36. Disappear

There is one more secret to tell. Or two more, depending on how you look at it.

Fogwillow and I left the equatorial chamber by the side door and hurried down the stairwell to the underbelly of the observatory.

“There’s a trapdoor down here,” she said. “It leads to a path through the mountains.”

“I know,” I replied. “I’ve seen it before.”

“Nova,” she said. “Nova.” I paused on the steps, and turned to see that Fogwillow had come to a stop behind me. “It won’t be easy, this life you’re about to choose. The wild has no definite answers.”

“I think I’ve had enough of answers for a while, Fogwillow.”

We pressed on. The wide hallways beneath the equatorial room were lit with flat florescent lights. My body was beyond aching. Every muscle was numb, and my spine felt tapped and hollow. Still, I led the way down the long passages until we rounded the corner and saw, at the far end, the heavy metal door set into the ground.

“Better hurry,” Fogwillow said. “I don’t know how long the silver-cloaks will stay put.”

As we ran down the hall, I said over my shoulder, “How did you know to come back for me?”

“Just a hunch. My last visit… I didn’t like what I—”

And then we came up short as Marewill emerged from a doorway before us, looking harried and frantic. Fogwillow lowered her staff at him, but I held my arm out, blocking her.

“No, no!” I said. “Fogwillow, he’s okay. It’s just Marewill.”

Marewill held his hands up to show them empty, and gave a weak smile. Fogwillow hadn’t backed down, and I still stood blocking her, staring at the alumscript from down the scuffed hallway.

“What’s happening?” Marewill said. “I heard noises. The building shook.”

“I know everything,” I said. Despite saving him from Fogwillow’s wrath, my voice was stern, low with anger. “Dean Enislen told me it all. The Diosec. Plum.”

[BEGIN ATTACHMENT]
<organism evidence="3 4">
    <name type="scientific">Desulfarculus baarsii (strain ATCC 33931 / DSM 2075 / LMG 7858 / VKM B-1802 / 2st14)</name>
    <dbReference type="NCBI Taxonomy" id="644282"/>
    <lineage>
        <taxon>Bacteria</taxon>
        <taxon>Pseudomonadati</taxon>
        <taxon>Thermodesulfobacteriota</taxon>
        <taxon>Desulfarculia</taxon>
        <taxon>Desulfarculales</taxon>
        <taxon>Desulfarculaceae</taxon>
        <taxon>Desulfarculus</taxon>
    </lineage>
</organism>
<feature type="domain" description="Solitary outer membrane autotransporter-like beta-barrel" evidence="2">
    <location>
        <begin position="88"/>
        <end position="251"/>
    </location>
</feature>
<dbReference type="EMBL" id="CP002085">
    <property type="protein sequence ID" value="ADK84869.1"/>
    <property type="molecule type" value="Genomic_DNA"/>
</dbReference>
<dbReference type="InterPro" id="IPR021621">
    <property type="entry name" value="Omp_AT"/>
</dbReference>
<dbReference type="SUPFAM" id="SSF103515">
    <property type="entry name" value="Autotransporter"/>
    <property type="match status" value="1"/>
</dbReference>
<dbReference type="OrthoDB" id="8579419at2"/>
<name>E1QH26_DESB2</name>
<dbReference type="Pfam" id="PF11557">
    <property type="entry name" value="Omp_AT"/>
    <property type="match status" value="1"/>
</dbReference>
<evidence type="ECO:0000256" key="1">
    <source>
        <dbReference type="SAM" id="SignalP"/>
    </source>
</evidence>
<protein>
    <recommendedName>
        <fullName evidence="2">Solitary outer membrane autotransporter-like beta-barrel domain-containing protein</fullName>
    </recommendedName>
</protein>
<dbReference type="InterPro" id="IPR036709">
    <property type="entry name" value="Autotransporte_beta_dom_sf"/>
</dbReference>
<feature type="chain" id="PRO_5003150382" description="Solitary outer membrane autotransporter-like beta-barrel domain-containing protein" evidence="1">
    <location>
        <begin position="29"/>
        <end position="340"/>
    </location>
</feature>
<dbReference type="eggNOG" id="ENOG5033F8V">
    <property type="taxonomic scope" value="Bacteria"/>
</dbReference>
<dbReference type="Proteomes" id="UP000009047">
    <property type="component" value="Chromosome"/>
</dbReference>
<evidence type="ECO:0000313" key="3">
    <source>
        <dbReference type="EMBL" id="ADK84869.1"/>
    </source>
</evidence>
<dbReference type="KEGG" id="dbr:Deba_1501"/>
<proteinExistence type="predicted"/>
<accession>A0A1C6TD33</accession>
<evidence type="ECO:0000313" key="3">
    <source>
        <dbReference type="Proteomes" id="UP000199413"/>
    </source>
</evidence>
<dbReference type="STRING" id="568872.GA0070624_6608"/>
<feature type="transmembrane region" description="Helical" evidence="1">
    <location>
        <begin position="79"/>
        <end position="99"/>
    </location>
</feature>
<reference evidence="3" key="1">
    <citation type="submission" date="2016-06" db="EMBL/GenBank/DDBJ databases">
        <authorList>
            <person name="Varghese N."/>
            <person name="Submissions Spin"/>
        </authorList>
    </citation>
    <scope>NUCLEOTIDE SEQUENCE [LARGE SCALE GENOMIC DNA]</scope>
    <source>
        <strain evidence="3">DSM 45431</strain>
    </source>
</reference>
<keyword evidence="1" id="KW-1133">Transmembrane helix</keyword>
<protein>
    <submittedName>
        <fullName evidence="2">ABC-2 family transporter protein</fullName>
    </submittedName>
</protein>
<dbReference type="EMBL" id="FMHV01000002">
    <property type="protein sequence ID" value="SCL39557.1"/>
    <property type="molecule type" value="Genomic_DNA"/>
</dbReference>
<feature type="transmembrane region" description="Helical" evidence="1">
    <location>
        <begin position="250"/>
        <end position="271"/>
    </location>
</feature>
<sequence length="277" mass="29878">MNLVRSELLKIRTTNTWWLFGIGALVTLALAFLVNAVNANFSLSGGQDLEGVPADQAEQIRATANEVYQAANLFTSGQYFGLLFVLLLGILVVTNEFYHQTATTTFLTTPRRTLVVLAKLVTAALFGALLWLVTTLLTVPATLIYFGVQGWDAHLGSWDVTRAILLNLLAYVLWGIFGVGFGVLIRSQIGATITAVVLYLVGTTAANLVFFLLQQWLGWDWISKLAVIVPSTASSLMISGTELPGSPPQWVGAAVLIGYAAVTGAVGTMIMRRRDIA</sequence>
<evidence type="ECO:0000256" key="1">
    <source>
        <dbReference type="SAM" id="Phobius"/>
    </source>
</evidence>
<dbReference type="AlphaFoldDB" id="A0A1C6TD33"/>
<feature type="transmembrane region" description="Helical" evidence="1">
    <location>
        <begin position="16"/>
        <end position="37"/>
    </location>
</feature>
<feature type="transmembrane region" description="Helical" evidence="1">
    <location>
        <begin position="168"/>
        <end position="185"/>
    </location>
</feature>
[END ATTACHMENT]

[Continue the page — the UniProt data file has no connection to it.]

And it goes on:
Marewill paused, hesitating. “She told you everything?”

“I read through a lot of your notes. How much of it was your idea?”

“The Diosec? None… none of it was my idea. I leave the big ideas for bigger people. Nova, my job has always been about nothing but numbers, and numbers don’t lie.”

He swallowed, eyes darting from side to side, and took a step forward. Fogwillow’s grip tightened around her staff, but I held fast.

“Nova,” Marewill continued. “Are you… what are you doing?”

“I’m leaving.”

“Leaving? But… ” His voice took on a pleading tone. I almost felt sorry for him. “We searched for you for years. Most of my notes… all of my life… equations to find you, equations to locate the Answer. It was… it was… it was the most important thing I’ve ever done. You can’t leave. You can’t disappear again.”

“I’ll break if I stay here, Marewill. That’s what the numbers do. They break you until you’re nothing. Nothing but… but… ” I searched for the right word, but my mind was too weary.

“Utility,” Fogwillow said lowly.

“What’s out there for you?” Marewill said, and his voice was suddenly fierce, his expression changing dangerously. I flinched, and brought my staff forward. “Uncertainty? Confusion? There are no guarantees beyond this Academy.”

“And there is nothing genuine within it,” I said.

This actually seemed to hurt him. His face fell, his anger subsided, and he brought his hands together, twisting his fingers. “Nova, I… I’m sorry.”

“Then let us pass.”

“Nova, I… ” His voice was trembling. “I know I’m terrible at being there for you, I know I couldn’t give you what you wanted. I don’t know what to do with emotions. I think it’s why I like the numbers so much. But I… I joined the Advance Academy so I could find you. Even if I can’t express it, I… ” He searched for words that weren’t there. And then he sighed, and his shoulders slumped. “Oh, Nova, I’m your father.”

Everything went blank. Everything that had happened in the past few hours. My entire world was wiped away. I straightened, dropping my staff to my side. I could sense, dimly, Fogwillow stiffen behind me.

I realized, belatedly, that Marewill was babbling.